Sleepy sad crooner Lana Del Rey has finally found the perfect project: she's got two songs in Tim Burton's upcoming Big Eyes, the tragic tale of Margaret Keane (played by the glorious Amy Adams) who has an immense talent for painting big-eyed girls, which her husband, Walter Keane, took credit for for years. The two songs are "Big Eyes," in the middle of the film, and "I Can Fly," which will appear on the end credits. Early rumblings suggest that Burton is edging for an Oscar nomination for one of these songs, and even though I am fairly neutral on LDR (sometimes I forget she's even around at all), I think she should take the win.
Last year's winner for "Best Song" went, as expected, to "Let it Go" from Frozen, and the win was definitely deserved. (Remember Adele Dazeem's great performance?) But surprisingly, Lana Del Rey's "Young and Beautiful" from The Great Gatsby wasn't even nominated. Time mused that perhaps the melancholy, long-lashed California girl was sabotaged; at the very least, conspiracy theories aside, she was snubbed. "Young and Beautiful" is a fabulous song, and beyond that, Lana Del Rey's brand of lonely, unrequited wealth was a match made in heaven with Luhrmann’s adaptation of F. Scott Fitzgerald's meditation on The American Dream.
I don't so much enjoy Lana's Ultraviolence, but I love love loved "Young and Beautiful." She seems to shine brightest when inspired by film, and she unsurprisingly fell in love with "Big Eyes." Her producer Larry Karaszewski perfectly captures just why Lana Del Rey was such an apt choice to sing about Margaret Keane's journey:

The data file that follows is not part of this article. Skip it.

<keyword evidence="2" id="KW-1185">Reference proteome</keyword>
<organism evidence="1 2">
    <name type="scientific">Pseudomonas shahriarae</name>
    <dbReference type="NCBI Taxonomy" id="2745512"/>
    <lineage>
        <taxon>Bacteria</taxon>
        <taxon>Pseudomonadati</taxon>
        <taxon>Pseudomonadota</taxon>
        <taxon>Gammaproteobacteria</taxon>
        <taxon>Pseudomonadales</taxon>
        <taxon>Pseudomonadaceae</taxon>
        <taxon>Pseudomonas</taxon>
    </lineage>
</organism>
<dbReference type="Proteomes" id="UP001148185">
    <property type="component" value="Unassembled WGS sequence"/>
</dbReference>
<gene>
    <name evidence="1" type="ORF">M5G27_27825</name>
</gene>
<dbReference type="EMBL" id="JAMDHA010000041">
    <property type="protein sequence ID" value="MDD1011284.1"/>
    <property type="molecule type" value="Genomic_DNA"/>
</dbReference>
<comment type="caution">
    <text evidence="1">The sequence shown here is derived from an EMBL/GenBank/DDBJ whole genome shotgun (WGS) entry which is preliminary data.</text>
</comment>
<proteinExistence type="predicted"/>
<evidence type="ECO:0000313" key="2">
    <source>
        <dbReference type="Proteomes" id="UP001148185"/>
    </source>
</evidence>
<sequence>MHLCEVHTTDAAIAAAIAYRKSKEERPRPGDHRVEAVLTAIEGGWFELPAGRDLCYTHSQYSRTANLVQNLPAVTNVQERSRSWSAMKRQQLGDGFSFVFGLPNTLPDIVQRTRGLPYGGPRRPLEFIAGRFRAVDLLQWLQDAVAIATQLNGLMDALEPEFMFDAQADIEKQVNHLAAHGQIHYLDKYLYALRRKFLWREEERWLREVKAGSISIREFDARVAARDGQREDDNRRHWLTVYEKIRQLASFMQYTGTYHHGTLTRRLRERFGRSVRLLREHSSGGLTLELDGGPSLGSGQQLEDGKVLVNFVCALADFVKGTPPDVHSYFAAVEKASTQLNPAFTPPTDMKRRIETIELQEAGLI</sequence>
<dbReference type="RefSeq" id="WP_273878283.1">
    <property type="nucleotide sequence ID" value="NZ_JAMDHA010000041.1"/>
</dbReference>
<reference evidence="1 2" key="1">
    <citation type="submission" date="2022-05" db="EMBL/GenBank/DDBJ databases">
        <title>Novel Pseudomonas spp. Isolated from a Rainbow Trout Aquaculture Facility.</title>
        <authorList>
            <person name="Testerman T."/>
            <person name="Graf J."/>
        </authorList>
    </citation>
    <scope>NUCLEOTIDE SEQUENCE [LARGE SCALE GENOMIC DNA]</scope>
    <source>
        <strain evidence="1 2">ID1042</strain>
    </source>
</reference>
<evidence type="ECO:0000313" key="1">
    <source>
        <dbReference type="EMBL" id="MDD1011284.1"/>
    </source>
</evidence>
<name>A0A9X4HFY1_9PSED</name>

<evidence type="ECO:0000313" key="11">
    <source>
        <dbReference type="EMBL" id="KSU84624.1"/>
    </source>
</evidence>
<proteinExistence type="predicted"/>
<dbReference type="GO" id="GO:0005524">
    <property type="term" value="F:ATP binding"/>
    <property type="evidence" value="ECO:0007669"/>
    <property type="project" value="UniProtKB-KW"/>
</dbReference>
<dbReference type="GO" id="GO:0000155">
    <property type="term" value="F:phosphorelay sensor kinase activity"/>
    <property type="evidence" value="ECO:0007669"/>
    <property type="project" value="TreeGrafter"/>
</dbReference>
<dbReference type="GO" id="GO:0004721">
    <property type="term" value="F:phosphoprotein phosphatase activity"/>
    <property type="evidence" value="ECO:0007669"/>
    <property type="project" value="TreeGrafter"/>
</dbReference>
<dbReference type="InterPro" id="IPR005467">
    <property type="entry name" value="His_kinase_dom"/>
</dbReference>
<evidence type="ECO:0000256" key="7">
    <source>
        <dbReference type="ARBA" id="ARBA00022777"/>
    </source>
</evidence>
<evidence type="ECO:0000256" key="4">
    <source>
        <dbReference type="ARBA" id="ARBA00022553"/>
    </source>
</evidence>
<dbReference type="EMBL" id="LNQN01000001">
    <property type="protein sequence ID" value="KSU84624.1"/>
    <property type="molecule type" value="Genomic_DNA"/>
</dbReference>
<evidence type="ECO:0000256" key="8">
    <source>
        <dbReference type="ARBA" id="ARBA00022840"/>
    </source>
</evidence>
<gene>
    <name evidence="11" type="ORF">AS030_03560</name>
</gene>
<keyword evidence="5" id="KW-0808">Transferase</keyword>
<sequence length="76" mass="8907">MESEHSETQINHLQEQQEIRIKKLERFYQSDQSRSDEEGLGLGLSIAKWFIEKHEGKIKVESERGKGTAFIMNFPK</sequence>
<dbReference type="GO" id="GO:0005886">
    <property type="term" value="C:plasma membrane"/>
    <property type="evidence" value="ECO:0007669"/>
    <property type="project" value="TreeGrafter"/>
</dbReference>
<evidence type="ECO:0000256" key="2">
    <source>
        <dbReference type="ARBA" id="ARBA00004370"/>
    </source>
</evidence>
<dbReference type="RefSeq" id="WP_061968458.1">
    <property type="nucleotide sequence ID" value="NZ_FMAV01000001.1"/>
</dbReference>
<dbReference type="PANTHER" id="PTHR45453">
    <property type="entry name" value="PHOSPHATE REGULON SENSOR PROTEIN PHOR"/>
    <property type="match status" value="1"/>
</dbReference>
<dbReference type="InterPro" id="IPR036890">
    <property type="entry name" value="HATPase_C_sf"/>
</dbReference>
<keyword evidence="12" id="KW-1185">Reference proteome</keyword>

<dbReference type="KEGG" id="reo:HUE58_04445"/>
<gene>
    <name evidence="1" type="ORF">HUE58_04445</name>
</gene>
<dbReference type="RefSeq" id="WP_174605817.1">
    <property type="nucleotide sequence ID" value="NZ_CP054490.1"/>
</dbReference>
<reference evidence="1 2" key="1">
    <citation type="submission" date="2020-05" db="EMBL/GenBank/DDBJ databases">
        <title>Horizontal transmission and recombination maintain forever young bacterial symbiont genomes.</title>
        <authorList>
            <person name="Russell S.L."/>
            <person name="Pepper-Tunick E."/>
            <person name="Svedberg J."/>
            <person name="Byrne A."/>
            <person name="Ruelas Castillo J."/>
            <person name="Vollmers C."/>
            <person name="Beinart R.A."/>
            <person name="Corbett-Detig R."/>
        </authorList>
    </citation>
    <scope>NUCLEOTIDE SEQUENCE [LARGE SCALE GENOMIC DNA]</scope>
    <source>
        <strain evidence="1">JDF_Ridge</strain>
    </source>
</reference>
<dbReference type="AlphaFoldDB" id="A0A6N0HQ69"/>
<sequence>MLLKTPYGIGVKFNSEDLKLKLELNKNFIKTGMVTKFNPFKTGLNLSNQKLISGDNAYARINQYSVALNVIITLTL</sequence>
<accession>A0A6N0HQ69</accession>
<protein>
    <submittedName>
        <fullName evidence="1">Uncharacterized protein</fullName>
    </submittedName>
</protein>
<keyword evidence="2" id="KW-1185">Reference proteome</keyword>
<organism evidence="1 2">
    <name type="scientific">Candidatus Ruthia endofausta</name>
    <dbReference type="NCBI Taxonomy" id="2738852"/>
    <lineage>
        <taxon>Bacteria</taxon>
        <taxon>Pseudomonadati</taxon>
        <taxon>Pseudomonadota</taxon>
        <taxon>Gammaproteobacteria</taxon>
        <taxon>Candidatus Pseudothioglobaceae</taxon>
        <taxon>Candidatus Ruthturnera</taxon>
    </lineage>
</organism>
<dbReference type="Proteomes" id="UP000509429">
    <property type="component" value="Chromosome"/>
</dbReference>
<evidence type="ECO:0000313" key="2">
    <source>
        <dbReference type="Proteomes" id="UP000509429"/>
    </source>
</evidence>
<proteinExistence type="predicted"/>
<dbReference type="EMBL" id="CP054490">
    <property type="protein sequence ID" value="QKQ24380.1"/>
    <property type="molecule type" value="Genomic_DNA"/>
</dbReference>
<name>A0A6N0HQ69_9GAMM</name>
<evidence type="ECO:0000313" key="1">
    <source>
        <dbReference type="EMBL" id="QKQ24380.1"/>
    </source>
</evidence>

"Women in particular seem to get the movie, and Lana really got the movie. The whole thing is about a woman who can’t find her voice," he said, and when the title song — with its “big eyes, big lies” refrain — plays at a critical juncture, “it almost becomes a musical. Lana’s song expresses what Margaret is feeling so perfectly, it’s like a soliloquy of her inner thoughts.”
Oscar nominations and winners for best songs, in my opinion, should not only be a microcosm of the film itself, but culturally relevant. And for Del Rey, who seems like she's been wandering quite alone in the world of music, speaks directly to Margaret Keane's experience. Art's been tough on both of them; despite all the praise that Lana Del Rey has gotten, there's still a camp that believes her to be totally artificial.
My expectations may be high, but I trust Tim Burton, and if "Young and Beautiful" is any indication, Del Rey's "Big Eyes" and "I Can Fly" will be epic. And probably haunting, because she's a haunting little spectre herself. It's no wonder Burton chose her. At the very least, I hope she is recognized with a nomination this year.
Images: Getty (2).